There’s a lot of talk about scaling apps for growth. Scaling server architecture, writing code that will handle millions of requests etc. but I rarely hear about scaling HTML/CSS. By this I don’t mean performance, I mean maintainability. Let’s take a look at this fact: Facebook currently has 6498 color declarations! You don’t get there unless there wasn’t a plan for maintainable markup from the beginning. Since that sounds like a big ol’ mess, I’m dedicated to avoiding that problem at RJ.

The solution, quite simply, is to start forming a set of rules, nomenclature and workflow to form an architecture.

The Goals:

  • Create a worflow for creating and understanding new markup.
  • Give developers who aren’t experts in CSS, a logical and consistent way to markup HTML without having to ask a designer.
  • Impose markup standards within a growing organization.
  • Make it obvious when something strays from being consistent with an organization’s style, and publicly shame us into correcting it. It’s an experiment, and hopefully generates feedback.
  • Save time, and thus, save $ for beer.

The Strategy:

1. Break UI components into objects conceptually. (Buttons, notices, pickers, etc)

2. Address those components in a unified stylesheet: common.scss (We use Sass with Compass, and it’s pretty awesome).

3. Drop common.css into the app and play whack a mole with the style inconsistencies that crop up.

This part ended up being WAY easier than I anticipated. The reason being that there wasn’t much semantic markup. Nearly everything was a div or span with a class on it. I love semantic markup, but this was a case where a lack of it had an unintended positive outcome. This alone deserves its own post. The biggest issue actually ended up being typography since there were so many declarations. We’re still sorting this out.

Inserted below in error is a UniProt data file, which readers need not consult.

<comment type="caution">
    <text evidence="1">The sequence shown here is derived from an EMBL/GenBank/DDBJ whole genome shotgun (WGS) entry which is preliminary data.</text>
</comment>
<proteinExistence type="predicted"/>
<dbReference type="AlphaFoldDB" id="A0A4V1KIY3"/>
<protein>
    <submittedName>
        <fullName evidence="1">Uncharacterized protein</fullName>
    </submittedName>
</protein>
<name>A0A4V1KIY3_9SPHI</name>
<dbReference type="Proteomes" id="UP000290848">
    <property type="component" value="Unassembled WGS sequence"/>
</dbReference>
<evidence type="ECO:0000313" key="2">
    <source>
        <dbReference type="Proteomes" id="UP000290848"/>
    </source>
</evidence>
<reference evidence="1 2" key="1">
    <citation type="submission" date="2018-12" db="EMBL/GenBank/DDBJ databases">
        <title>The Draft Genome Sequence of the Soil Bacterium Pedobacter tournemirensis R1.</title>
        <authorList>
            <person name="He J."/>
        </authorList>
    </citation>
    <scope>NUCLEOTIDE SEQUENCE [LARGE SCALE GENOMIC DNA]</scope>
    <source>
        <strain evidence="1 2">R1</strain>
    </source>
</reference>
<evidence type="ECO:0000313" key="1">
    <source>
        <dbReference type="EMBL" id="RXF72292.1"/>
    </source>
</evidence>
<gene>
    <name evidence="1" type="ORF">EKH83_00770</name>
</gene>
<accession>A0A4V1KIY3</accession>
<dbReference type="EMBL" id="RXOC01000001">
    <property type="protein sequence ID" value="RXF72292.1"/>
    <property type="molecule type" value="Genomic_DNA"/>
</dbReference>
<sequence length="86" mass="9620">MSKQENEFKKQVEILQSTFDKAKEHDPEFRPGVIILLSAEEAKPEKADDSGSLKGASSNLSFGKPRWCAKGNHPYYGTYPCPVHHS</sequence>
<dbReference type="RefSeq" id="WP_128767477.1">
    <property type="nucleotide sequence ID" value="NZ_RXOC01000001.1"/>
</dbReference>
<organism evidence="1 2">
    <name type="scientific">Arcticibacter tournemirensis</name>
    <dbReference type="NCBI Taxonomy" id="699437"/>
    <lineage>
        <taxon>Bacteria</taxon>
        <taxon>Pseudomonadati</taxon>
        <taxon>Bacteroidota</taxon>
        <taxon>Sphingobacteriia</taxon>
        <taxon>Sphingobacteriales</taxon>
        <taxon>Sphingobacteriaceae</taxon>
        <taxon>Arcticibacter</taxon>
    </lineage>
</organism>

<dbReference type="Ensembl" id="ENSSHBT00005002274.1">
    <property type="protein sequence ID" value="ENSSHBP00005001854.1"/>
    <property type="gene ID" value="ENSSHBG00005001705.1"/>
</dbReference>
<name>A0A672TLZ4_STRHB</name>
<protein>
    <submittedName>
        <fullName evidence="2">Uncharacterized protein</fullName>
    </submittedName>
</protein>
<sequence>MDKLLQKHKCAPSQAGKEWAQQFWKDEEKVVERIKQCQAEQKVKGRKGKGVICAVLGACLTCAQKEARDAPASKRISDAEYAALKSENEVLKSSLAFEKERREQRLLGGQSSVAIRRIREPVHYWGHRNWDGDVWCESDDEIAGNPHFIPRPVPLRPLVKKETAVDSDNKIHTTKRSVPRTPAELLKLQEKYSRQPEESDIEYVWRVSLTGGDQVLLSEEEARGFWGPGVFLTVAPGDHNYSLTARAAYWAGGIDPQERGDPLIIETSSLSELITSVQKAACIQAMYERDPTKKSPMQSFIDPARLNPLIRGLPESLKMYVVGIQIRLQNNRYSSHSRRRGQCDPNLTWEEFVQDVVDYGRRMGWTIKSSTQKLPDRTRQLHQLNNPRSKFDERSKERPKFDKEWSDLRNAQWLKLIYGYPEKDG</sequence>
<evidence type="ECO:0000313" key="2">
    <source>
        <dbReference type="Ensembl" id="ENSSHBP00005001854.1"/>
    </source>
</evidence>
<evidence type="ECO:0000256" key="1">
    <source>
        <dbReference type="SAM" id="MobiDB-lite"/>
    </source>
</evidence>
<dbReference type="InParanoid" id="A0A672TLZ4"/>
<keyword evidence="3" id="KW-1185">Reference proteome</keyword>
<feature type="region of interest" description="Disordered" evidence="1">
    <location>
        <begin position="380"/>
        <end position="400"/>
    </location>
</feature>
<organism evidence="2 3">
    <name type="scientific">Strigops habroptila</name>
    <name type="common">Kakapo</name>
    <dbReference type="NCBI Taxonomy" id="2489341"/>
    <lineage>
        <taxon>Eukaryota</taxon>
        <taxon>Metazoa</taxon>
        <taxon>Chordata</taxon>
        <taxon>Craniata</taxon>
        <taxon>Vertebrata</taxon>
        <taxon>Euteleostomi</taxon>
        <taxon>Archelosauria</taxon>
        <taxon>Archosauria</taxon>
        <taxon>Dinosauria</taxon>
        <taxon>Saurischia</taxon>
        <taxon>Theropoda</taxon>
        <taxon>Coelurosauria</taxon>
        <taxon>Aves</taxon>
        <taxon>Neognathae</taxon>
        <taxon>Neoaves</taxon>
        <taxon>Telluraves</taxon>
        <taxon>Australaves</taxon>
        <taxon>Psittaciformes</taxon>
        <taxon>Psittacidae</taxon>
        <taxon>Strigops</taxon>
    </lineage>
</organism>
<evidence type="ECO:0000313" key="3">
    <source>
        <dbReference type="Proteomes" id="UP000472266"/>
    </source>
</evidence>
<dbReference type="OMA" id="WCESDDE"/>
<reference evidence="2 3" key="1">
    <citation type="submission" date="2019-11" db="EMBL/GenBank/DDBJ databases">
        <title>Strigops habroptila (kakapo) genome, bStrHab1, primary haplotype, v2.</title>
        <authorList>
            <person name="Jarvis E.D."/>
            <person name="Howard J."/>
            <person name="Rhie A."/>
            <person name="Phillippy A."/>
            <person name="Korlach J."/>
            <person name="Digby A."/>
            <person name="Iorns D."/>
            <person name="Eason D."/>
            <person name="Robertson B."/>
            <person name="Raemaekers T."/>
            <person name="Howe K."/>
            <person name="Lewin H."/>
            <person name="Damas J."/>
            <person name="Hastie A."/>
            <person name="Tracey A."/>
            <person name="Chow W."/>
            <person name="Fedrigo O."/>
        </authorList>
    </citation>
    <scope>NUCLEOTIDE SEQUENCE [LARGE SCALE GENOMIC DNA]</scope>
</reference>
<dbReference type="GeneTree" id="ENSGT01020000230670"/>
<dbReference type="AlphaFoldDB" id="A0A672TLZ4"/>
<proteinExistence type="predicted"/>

4. Isolate more objects and add them to common.css until all commonly used objects reside in one place. I like to think of common.css eating the other style sheets.

5. Create a living style guide that outlines what each object looks like, its class structure, and its markup. It’s using the same common.css that’s deployed in our app, so if it works in the style guide, it will work in the app.

Take adding a notice for example. All the developer needs to do is go to the style guide, copy the HTML, add the classes they need, and paste into the app. They can even add classes that don’t exist yet, and have someone like me go back and add the CSS later.

The style guide was inspired by and is based on Kyle Neath’s KSS and more recently takes a play from by SimpleBits. Nomenclature and organization are inspired by Nicole Sullivan’s OOCSS and Jonathan Snook’s SMACSS.

Check it out, and let us know what you think.

Update: If you’ve got an opinion on this, maybe you’d like to work with us! Apply here.

  • Derek Pennycuff

    There’s a video of Nicole giving that talk or one very similar (from Velocity, I think) and if I’m remembering the context of the video properly the ~6,500 color declarations were from before she worked with them on a 6 month project to abstract out their CSS into objects. Since then she’s blogged about the very abstract media object being used all over the place on Facebook and saving hundreds of lines of code. I think those are lessons learned from her time working with Facebook and some of those hundreds of lines of code shaved off included some of those ~6,500 color declarations.

    Personally I feel like we should default to keeping our markup as semantic as reasonably possible documenting the hows and whys of not-so-semantic work-arounds as they crop up. But perfect semantics are a pipe dream and I can’t come up with a solid argument against Doctorow’s Metacrap as it applies to getting dogmatic about semantic markup. We all have to find where we’re comfortable drawing that particular line in the sand.

  • Thomas Davis

    Hey guys, love the initiative and agree with all the sentiments. I’m working on a pure javascript styleguide piecing together the best parts of all the living style guides out there.

    Love the color palette idea!

    p.s. Kalei doesn’t support pre-processors just yet =(

    • Matt Monihan


      Awesome, good work.